A huge collection of natural history specimens are likely to have been destroyed in a fire at a museum in India.
The fire started on the sixth floor of the National Museum of Natural History in New Delhi during the early hours of Tuesday morning. It took more than 30 fire trucks and four hours to douse the flames.
The full extent of the damage is not yet known, although many of the museum's priceless collections are thought to be lost. These include many stuffed or preserved specimens of butterflies, frogs, snakes, lizards, tigers, leopards, and two extinct species of Indian vultures, as well as 160-million-year-old fossils of dinosaurs that were native to the area.
Prakash Javadekar, India’s Environment Minister, tweeted: “The fire at National Museum of Natural History is tragic. The Museum is a natural treasure. The loss cannot be quantified.”
The cause of the fire is still unknown, although the museum has previously come under criticism for poor maintenance and upkeep. The Indian Express reports that the Delhi Fire Services said the building had inadequate firefighting equipment and no fire clearance, which the museum deny.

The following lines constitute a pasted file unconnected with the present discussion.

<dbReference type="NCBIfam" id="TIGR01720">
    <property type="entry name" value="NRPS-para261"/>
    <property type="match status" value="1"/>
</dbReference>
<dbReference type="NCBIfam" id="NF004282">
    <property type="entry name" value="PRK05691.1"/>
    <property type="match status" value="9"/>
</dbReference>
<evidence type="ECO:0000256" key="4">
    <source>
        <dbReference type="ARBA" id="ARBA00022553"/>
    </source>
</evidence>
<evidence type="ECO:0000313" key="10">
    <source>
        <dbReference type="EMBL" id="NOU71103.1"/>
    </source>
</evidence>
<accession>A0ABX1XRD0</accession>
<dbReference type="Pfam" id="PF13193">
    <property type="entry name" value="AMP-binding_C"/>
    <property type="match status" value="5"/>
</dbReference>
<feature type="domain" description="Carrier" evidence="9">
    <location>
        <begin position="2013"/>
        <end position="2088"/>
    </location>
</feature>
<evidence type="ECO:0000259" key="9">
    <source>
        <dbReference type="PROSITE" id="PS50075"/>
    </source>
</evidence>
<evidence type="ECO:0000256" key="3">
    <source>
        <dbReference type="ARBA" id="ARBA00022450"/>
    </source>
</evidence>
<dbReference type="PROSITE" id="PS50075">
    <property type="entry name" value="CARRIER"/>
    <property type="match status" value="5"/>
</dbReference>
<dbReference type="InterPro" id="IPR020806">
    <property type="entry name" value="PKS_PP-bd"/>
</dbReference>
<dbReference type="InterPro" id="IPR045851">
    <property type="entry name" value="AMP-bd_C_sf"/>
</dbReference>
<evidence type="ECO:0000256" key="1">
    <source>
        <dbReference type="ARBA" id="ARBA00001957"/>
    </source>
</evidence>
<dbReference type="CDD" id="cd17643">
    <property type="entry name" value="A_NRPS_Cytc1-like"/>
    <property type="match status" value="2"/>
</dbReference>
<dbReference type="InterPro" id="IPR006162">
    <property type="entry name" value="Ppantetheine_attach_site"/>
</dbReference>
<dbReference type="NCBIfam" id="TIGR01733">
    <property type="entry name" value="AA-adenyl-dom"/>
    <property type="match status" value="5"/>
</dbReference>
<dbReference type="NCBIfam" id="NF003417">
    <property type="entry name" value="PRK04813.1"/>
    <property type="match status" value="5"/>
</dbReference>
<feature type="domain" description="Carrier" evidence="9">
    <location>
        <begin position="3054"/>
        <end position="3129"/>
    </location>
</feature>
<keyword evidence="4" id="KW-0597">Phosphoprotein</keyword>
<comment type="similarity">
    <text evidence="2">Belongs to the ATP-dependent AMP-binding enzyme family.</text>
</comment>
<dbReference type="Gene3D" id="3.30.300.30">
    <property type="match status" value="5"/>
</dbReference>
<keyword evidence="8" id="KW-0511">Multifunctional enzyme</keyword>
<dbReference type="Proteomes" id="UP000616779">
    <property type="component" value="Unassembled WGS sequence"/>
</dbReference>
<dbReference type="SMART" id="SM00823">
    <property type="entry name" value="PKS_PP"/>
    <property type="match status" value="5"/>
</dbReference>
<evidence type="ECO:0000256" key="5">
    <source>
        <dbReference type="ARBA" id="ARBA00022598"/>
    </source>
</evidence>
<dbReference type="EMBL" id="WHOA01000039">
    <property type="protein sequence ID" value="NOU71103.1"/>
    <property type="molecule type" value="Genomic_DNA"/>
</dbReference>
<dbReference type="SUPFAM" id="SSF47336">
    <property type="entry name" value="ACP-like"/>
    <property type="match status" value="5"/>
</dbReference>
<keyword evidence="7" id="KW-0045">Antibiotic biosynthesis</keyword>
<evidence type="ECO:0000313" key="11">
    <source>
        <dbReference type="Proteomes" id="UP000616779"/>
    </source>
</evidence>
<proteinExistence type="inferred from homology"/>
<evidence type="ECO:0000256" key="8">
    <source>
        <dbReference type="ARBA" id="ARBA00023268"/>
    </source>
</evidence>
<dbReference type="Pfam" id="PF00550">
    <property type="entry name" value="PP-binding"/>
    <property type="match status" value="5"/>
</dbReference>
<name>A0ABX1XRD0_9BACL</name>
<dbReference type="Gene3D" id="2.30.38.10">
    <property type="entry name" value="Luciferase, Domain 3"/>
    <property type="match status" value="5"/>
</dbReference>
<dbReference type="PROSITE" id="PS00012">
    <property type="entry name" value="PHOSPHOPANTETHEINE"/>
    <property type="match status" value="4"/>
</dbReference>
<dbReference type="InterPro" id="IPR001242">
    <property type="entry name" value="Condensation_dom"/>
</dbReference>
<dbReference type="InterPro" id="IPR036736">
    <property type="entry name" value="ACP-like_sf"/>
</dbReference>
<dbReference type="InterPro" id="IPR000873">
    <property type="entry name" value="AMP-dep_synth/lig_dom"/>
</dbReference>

Dr. Venugopal, the director of the National Museum of Natural History, told the Indian Express: “All exhibits were precious. We feel really sad that all our work is gone.”
The damage might already have been done, but if it is a small consolation, the Indian government announced that it is putting 2.25 billion rupees ($33 million) towards the construction of a new natural history museum for the people of New Delhi.